“He is familiar with the lives of officers, administrators, soldiers, doctors, surveyors and sailors down to the smallest part; he knows the most complex details of hundreds of professions and trades; he appreciates the subtleties of every sport; and his scientific and technical knowledge is overwhelming. But all this baggage never weighs him down. On the contrary, he deploys it with such measure and skill that you are willing to believe that Kipling himself caught cod with fisherman in the North Atlantic Ocean, and stood guard duty at a lighthouse, and was caught in the grips of a violent Indian fever … and so on and so on. In this confidence lies one of the keys to the striking charm of his stories, and his much-deserved fame.” (quoted in Chukovsky, ibid.)
For Kuprin, the great appeal of Kipling’s writing was how much it knew — with a knowledge won, not from books but from life itself, like a chair plucked from a lion’s jaws. The translation of experience into art in this formulation was seamless, and the writer therefore less a tortured loner than a proto-Most Interesting Man in the World, maneuvering his way through the dinner party of life with an imagination that found everything — death, love, hot air ballooning (Kuprin tried and enjoyed it) — equally fascinating. Such an imagination was the ideal; but it was one that Chukovsky, at least, thought was impossible for Kuprin himself to achieve. “What Kipling knows, he loves, and what he loves, he sings, because for the artist in an organic era to sing, to love, and to hear are synonyms,” he said. “For Kuprin all these things are terribly separate.”
The second half of Kuprin’s life bears out Chukovsky’s insight with grim familiarity. After the great success of The Duel — a book written, at least partially, as a revenge on the rosily-romantic picture of garrison life made popular by the warmongering of the early 1900s — he witnessed firsthand one of the signal events of Russian history, when he watched the Ochakov, a naval cruiser inspired by the famous Potemkin into a mutiny against the tsar, shelled in its harbor berth. “Until I die,” Kuprin wrote, in an impassioned and mournful description of the event, “I shall never forget that vast blazing vessel, that last word in engineering, condemned to death along with its hundreds of human lives by the extravagant will of a single man.” Later reports revealed that Kurpin had characteristically tried to rescue some of the dying sailors (a fact not mentioned in his article). For his pains he was exiled and sued for slander by the admiral of the Black Sea fleet.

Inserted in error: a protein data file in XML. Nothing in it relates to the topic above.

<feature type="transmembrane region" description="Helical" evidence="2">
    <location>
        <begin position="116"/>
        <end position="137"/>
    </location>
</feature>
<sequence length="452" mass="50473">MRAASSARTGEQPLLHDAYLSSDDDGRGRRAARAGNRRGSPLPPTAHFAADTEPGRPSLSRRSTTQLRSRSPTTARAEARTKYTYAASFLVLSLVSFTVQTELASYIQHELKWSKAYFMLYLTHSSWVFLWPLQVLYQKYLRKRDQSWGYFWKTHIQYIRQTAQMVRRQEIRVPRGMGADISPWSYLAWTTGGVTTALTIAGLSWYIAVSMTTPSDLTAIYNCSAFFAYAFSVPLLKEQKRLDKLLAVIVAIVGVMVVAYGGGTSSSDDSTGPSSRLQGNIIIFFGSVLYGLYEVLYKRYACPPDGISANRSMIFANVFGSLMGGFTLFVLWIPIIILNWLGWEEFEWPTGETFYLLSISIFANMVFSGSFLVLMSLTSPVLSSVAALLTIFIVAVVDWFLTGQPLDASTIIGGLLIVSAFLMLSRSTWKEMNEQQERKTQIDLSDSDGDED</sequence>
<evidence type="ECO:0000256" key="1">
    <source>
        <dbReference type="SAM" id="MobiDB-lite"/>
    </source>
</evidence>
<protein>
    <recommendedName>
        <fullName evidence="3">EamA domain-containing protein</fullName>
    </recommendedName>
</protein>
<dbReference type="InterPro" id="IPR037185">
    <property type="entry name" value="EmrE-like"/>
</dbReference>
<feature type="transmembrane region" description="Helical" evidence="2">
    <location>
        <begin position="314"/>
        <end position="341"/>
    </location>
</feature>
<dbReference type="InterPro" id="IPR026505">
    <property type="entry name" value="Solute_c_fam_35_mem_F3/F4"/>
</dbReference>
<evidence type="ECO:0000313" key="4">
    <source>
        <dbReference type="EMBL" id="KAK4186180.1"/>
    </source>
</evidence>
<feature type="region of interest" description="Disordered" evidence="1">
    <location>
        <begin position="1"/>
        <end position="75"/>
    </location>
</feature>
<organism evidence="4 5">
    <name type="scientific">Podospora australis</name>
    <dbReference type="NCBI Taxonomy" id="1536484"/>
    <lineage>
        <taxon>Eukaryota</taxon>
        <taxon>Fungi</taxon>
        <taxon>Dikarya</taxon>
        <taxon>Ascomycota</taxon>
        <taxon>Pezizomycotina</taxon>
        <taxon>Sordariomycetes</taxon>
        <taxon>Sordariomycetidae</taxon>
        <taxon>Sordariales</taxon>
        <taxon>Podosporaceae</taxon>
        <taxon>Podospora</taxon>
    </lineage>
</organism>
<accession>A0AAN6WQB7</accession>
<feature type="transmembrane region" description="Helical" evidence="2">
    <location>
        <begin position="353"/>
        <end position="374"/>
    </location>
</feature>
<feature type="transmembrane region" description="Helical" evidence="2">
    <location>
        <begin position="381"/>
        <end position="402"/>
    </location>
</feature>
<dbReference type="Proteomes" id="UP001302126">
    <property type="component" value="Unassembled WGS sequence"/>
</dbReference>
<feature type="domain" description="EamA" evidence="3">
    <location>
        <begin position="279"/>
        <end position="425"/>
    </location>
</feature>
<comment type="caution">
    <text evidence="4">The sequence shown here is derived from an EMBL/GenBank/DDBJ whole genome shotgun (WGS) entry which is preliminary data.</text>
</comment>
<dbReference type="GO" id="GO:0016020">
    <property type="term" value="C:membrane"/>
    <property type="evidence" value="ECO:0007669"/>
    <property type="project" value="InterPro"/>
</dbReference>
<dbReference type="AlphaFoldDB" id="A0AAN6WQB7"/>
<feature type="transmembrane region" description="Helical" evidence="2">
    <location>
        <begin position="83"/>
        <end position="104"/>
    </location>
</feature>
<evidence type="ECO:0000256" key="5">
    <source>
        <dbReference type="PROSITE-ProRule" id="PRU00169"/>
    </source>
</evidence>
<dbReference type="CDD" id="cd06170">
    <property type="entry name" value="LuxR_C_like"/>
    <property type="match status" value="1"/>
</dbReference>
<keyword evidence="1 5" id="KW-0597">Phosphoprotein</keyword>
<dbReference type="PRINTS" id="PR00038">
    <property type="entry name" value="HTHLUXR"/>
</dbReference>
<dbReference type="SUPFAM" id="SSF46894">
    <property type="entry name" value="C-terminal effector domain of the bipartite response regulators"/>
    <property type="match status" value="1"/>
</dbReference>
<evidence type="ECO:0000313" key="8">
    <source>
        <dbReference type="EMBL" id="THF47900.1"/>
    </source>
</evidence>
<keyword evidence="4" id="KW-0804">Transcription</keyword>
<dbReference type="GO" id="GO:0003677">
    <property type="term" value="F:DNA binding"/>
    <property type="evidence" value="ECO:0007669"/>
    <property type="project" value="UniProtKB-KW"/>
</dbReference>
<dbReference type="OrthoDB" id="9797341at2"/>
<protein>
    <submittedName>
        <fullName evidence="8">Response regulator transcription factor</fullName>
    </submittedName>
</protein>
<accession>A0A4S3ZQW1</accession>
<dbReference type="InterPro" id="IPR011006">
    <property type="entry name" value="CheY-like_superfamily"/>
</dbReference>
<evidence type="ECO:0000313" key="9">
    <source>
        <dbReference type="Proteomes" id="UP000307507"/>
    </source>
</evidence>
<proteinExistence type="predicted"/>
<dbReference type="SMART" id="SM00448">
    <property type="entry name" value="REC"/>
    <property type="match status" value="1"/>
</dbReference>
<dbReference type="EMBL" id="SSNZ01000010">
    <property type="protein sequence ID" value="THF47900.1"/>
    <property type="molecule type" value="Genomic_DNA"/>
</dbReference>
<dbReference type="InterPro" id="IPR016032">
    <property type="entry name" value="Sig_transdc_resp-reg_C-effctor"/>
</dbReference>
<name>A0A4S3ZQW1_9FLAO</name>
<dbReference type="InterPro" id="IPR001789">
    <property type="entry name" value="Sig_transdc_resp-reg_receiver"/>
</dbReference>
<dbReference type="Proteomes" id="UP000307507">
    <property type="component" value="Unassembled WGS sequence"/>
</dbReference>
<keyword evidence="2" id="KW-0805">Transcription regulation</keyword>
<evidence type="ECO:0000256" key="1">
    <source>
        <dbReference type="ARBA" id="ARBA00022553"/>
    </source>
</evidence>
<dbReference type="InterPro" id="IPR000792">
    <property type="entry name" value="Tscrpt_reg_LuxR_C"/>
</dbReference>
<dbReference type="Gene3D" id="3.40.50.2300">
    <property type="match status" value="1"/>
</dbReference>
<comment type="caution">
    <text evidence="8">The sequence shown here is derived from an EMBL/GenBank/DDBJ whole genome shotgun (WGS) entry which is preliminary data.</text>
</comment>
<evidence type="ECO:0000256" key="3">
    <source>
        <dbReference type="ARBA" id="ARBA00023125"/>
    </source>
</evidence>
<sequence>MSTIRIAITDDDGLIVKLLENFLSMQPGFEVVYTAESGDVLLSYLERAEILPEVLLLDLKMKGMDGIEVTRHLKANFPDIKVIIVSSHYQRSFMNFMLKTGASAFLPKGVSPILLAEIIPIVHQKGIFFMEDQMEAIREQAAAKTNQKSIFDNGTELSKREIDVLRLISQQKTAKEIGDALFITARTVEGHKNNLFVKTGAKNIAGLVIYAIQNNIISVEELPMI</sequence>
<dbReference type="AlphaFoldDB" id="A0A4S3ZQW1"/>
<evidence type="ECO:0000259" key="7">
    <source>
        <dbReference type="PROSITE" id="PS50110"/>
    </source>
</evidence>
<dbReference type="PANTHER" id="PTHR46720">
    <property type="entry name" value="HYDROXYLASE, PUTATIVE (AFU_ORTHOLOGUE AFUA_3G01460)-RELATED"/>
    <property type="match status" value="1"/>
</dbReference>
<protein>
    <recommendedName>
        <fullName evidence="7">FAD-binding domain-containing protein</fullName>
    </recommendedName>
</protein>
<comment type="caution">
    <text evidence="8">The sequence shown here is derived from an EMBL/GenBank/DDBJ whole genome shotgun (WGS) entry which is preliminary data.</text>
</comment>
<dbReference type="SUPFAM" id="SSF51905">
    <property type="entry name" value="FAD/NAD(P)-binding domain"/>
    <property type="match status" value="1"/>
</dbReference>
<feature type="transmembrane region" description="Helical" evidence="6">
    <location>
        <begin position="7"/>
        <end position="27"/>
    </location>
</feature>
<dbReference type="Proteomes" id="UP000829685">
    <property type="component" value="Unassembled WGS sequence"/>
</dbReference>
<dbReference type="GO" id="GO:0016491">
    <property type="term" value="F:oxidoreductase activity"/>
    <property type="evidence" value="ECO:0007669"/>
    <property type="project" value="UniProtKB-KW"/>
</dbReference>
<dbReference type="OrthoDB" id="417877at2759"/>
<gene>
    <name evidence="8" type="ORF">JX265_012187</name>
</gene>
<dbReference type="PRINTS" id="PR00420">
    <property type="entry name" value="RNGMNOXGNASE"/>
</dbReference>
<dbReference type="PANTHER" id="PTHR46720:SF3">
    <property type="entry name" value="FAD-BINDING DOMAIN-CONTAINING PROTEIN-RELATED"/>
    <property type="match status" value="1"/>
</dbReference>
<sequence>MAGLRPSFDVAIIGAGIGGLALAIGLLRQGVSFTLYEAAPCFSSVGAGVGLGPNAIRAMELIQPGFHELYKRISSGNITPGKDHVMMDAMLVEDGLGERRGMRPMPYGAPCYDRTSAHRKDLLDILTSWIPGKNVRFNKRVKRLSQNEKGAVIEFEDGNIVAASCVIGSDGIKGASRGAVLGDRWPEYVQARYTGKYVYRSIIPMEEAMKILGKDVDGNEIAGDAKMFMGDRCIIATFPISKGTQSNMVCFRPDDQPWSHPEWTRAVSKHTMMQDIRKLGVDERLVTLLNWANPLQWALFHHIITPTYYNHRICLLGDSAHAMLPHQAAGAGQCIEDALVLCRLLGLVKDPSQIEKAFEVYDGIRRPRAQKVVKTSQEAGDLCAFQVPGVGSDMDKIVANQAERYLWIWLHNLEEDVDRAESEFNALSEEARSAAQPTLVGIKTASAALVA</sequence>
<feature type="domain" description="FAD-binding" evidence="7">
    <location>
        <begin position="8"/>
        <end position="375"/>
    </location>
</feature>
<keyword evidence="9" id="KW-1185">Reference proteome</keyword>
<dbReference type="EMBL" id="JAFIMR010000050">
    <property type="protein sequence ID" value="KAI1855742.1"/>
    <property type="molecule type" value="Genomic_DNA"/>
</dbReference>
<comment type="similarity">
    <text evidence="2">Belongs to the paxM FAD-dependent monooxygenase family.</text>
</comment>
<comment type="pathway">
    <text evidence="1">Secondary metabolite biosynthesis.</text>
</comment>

A social writer in the best sense (he was an idealist whose stories managed somehow to be both personal and representative) Kuprin after the Ochakov affair found himself continually at odds with the government in power, whatever that government happened to call itself. His eye for detail remained sharp; but no matter how sharply he wrote, things in Russia only seemed to get worse. By the 1920s he was living in Paris, eking out sketches and stories as his wife tried (and failed) to support them by founding a lending library. His writing was failing him; as Nicolas Luker, his only English biographer put it, “Always preferring to portray life as he himself had lived it, he found it increasingly difficult to write about Russia from a distance and from memory.” Kuprin himself felt that this was so. “The cocoon of my imagination has unwound, and there are only five or six turns of silk thread left in it!” he exclaimed. As usual, he was being generous. His best work was behind him, and in 1938 he would die of esophageal cancer, only a year after returning to Russia after 17 years of exile. His grave does not bear the inscription that he half-jokingly demanded for it: “Here lies a man who never wore glasses.”
JOSH BILLINGS’ translation of Pushkin’s Tales of Belkin is available in the Art of the Novella series.